Member engagement is key to involving local communities across a co-op’s trading area, says Midcounties Co-operative’s community and sustainability manager Mike Pickering.
The society featured in this year’s Community Impact Index from Co-operative News, with a total reported community investment of £1.2m in 2015/2016. Mr Pickering thinks the impact index shows “the co-op difference is strong”.
Supported by Midcounties, the research revealed that co-ops give the equivalent of 10% of profits to local communities, compared to their competitors’ average of 4.5%.
“We are making a difference at local level,” added Mr Pickering, “and the Index is an indication of the various ways in which we contribute to communities, not just by giving money, but also through the financial value that we distribute.”
Midcounties focuses on two key community investment programmes, Regional Community and Keeping it Local, both based on the same pattern of colleagues and members working together to support local communities.
The Regional Community programme has seen the society set up 20 regional community areas where colleagues and members work on local projects. It aims to identify the most relevant opportunities to help the local community. The society is also awarding low level grants or bigger community grants of up to £2,000.
Money from the 5p carrier bag levy also goes into the Regional Community and Keeping it Local programmes, and Midcounties has so far supported over 40 local good causes.
Asked how Midcounties was trying to differentiate itself from competitors, Mr Pickering said member engagement was key to making sure customers knew what the co-op stood for – “to make sure they’re involved as well as aware”.
“We also work with members to identify what the local issues are, so straight away members are taking part in the process. Following that, we develop a programme and look at indicators to assess the results. This measures impact.
“We look at the PR awards we’ve won, the number of young people engaged and other indicators, so that we can track that and showcase what we’re doing.”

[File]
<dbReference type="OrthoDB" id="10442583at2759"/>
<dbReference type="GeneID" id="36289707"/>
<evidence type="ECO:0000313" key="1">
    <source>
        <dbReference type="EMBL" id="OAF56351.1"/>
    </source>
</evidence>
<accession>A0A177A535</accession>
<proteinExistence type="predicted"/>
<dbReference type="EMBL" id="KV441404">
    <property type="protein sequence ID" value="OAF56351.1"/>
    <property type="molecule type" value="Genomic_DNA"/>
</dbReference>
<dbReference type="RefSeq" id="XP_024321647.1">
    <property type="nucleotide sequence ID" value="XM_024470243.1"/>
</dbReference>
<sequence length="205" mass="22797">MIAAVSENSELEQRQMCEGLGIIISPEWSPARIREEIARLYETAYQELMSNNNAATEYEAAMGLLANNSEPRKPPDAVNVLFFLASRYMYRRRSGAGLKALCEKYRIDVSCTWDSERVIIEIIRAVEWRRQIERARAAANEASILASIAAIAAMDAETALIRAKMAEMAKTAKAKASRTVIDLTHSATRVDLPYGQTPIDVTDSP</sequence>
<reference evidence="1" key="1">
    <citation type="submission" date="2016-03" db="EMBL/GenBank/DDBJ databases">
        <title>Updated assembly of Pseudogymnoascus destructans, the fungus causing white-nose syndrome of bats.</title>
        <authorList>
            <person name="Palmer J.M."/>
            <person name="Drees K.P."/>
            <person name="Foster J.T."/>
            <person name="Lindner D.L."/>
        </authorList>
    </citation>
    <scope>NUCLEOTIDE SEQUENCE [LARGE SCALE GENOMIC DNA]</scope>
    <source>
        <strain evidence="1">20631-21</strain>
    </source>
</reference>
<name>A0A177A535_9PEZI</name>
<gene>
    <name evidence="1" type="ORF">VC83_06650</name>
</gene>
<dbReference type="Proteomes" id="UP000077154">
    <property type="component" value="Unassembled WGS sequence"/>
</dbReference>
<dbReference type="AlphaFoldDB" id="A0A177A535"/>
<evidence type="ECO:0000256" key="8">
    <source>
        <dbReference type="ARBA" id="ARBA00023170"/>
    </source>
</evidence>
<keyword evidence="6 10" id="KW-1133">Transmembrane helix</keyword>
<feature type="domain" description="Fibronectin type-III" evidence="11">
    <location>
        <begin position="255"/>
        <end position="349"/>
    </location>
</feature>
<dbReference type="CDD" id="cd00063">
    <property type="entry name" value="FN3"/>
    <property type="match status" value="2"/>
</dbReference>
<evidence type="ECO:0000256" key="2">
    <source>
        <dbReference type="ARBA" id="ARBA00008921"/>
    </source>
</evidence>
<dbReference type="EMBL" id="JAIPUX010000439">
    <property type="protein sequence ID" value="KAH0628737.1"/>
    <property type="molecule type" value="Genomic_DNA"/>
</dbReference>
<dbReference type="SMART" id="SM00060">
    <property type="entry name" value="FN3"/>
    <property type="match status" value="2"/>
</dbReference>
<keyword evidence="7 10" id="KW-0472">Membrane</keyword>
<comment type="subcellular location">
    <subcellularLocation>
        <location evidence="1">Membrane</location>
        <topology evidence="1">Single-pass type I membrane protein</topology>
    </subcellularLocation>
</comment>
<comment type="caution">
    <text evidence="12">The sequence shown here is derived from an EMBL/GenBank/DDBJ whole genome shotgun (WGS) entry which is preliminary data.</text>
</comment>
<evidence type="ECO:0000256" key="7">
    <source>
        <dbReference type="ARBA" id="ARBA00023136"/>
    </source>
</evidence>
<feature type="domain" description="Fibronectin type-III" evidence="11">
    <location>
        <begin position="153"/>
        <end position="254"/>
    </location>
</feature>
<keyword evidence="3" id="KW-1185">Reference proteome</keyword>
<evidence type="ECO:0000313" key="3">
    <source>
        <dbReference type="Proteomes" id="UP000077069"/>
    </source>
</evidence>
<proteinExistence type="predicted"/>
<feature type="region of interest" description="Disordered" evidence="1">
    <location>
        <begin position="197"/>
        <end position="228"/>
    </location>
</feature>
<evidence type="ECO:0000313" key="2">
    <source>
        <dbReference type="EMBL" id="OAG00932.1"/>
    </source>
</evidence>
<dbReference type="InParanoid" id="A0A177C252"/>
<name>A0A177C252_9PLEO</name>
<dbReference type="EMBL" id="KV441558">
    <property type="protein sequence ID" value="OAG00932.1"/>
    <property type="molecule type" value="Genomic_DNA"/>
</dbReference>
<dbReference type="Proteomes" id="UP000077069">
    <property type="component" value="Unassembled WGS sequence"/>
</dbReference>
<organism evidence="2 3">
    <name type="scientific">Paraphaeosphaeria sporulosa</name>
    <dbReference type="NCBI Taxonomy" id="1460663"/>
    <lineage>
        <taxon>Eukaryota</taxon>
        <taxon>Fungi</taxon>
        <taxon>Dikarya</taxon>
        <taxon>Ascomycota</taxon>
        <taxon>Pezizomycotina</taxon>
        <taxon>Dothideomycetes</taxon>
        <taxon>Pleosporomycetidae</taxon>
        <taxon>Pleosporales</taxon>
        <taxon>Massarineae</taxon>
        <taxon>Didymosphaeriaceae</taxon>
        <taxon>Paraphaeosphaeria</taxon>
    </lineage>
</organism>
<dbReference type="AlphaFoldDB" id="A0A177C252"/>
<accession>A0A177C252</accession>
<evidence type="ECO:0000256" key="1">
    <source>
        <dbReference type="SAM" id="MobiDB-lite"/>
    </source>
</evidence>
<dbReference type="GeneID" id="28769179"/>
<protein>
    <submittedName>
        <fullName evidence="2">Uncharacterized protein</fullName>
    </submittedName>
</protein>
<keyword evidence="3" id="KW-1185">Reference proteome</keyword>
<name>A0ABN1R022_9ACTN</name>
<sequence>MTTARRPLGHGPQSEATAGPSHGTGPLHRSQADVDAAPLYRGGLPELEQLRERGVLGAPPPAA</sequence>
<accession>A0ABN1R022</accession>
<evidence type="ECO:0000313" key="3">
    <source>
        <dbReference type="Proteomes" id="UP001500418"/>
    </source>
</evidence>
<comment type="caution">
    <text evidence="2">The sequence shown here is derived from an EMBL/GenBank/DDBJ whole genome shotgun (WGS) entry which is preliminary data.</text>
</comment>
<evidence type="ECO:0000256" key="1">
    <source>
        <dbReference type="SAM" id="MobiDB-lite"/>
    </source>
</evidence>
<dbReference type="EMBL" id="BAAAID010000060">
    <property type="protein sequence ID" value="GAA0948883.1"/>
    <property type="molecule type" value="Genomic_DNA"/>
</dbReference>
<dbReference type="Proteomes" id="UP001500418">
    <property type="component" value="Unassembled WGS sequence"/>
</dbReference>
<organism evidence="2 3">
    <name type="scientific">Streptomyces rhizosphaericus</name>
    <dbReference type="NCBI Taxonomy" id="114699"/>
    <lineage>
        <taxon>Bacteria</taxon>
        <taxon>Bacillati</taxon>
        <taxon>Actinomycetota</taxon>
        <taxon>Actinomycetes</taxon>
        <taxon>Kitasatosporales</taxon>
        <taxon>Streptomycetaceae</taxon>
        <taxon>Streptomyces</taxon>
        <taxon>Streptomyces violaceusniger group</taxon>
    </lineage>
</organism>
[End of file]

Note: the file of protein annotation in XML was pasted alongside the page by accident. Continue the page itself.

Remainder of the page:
The programmes are measured through clear key performance indicators (KPIs).
“We look at the percentage rate of colleague volunteering, the community groups we’ve supported, the number of members attending local events, the number of food bank items donated, member trade, and the number of members engaged in co-op activities,” said Mr Pickering.
This year Midcounties has donated over 24,000 products to local food banks, providing meals for 450 families.
The results are then used to help shape the society’s future strategy and marketing. “On marketing we use localised member data to look at demographics and different interests to see where we can make a difference in communities,” commented Mr Pickering.
Higher levels of colleague engagement are also beneficial for the business, he says, being a good indicator of reduced colleague turnover. “We use our colleague engagement score every year and it has improved year-on-year so within community areas we also experience good colleague engagement, which is a good indicator of reduced colleague turnover KPI,” he added.
In terms of trends in community investment, Mr Pickering thinks more businesses are trying to operate locally, which means they are moving away from supporting one big cause to backing various smaller causes in their local communities that matter to those who live and work there.
Another growing trend is for businesses to measure the return in detail in terms of impact and business benefits.
“Our plans for the future are very much centred around member engagement and making sure members are at the heart of the work we do within the community,” he added. “We can support what they want and members can tell that information and help overcome those issues.”
Through its Regional Communities programme, Midcounties has engaged 10,000 members in local issues across its trading area and it plans to build on that and have 20,000 members involved by the end of the year.